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The European Parliament’s Committee on Environment, Public Health and Food Safety (ComENVI) has voted on the proposed amendment to the Industrial Emissions Directive. The latest proposals seek to include livestock farms above a larger threshold stocking rate than was initially proposed. The initial proposals had been for a threshold of 150 livestock units (LSU) for cattle farms. However, it appears that ComEnvi has heeded some of the recent feedback on the need to increase the threshold and to exempt smaller family farms from the possible administrative and cost burdens associated with the directive.

The result of this week’s vote was as follows:

  • 200 LSU threshold agreed for pigs and poultry, 300 LSU for cattle, unless they are extensive (defined as 2LSU/hectare used for grazing or foraging, or rearing practices where livestock is subject to ‘transhumance’ practices at least 180 days per year or if climatic conditions allow, in particular in alpine regions); and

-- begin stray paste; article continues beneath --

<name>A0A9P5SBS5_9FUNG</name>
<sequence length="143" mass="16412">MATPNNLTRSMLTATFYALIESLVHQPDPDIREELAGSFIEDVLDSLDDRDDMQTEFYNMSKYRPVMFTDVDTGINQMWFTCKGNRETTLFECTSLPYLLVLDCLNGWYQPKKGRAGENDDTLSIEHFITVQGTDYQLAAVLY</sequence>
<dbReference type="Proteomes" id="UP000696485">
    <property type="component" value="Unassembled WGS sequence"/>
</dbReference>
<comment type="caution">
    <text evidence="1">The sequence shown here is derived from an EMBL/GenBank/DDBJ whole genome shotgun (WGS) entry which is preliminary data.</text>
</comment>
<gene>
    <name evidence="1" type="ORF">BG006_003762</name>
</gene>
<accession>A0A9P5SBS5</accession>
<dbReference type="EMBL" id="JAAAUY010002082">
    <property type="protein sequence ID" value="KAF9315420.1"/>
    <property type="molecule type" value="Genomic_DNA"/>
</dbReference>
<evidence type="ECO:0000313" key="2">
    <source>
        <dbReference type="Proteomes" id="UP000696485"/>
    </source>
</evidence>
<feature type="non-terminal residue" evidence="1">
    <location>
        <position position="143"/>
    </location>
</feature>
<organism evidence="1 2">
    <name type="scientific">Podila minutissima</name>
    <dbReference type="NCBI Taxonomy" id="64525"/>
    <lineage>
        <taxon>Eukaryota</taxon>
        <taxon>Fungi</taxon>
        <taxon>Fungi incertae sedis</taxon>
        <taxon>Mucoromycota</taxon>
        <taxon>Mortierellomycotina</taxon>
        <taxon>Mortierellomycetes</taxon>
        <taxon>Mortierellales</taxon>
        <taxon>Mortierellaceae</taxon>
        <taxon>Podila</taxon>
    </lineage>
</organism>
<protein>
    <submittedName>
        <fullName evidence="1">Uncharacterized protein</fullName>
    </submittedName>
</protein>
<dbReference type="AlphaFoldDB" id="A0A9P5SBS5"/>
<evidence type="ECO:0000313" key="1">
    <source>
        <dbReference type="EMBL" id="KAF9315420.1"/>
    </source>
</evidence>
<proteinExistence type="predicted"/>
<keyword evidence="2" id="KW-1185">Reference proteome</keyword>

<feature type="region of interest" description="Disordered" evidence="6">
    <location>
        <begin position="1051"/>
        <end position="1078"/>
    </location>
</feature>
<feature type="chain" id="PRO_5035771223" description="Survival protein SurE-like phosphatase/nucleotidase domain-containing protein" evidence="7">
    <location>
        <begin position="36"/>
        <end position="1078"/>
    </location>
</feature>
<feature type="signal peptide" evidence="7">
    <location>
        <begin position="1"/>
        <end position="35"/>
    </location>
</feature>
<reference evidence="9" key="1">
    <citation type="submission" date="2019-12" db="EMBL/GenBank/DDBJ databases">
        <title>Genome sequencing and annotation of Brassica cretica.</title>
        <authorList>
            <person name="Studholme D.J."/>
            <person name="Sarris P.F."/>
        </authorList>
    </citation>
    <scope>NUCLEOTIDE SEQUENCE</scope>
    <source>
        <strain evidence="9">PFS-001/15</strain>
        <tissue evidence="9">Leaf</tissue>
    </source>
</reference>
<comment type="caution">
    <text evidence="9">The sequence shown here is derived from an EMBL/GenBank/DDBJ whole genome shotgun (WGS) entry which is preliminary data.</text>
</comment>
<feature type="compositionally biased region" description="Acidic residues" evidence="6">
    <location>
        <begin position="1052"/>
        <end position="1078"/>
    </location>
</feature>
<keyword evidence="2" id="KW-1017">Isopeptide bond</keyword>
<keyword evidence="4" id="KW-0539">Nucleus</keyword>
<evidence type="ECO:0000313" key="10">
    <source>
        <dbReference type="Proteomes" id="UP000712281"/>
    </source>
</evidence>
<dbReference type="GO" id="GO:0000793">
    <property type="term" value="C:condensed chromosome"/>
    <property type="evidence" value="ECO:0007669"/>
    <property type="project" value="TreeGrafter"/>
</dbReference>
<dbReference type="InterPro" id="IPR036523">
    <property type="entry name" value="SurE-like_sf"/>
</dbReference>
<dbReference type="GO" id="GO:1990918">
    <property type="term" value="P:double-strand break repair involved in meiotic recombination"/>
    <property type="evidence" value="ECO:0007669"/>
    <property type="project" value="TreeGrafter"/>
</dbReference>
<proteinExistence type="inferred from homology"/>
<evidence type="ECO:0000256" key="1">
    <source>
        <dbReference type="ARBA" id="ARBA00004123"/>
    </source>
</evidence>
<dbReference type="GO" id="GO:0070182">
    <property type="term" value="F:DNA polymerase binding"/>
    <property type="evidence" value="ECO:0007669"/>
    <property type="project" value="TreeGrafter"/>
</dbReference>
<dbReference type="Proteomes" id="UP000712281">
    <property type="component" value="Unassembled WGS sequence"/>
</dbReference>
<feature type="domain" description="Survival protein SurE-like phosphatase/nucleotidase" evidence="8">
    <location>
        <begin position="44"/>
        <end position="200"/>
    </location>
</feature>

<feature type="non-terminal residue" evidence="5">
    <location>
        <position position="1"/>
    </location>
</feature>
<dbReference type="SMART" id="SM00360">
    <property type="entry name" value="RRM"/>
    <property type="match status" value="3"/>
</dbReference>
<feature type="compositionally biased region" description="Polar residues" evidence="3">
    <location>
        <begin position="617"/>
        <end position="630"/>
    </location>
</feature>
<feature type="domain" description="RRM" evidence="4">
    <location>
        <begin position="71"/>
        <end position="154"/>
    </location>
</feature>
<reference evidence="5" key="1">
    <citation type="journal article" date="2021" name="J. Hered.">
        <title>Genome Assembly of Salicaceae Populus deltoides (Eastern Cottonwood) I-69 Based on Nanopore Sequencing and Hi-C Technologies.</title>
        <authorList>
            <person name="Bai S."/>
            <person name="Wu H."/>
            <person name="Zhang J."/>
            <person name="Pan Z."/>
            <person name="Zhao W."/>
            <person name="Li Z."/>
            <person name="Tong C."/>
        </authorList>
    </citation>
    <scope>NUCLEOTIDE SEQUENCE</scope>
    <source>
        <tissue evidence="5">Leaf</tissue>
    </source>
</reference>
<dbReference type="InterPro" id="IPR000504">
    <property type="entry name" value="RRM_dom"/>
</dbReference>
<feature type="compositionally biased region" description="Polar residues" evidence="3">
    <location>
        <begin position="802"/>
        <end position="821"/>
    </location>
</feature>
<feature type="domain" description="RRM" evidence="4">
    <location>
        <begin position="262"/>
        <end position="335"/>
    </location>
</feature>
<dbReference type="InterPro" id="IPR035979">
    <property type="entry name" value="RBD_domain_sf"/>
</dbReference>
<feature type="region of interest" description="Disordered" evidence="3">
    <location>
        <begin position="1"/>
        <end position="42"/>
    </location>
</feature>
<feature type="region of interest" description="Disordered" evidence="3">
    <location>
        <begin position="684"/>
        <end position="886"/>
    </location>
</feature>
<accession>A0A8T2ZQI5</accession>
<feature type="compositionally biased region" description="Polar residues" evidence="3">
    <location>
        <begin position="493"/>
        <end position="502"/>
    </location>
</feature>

• 250 LSU for mixed farms, unless one type of animal is at or below 25 LSU.

Furthermore, the Committee has agreed to include a reciprocity clause for imported products and that there should be a permitting procedure for those farms above the current threshold and registration for the others between status quo and the newly agreed (above mentioned) thresholds.

ICOS welcomes the proposed increase in the LSU threshold, but we would have concerns that this could be the thin end of the wedge and that thresholds could be lowered in the future. There does seem to be some recognition of grass-based pasture farming but not enough to completely exempt it at this stage in the discussion, which is somewhat disappointing.

The next step will be a parliamentary plenary session which will take place on the week of 12 June. This session will further shape the proposals, ICOS has highlighted the concerns on this directive with MEPs in recent weeks regarding the scope, data protection concerns, the unnecessary level of public scrutiny proposed and the administrative burden.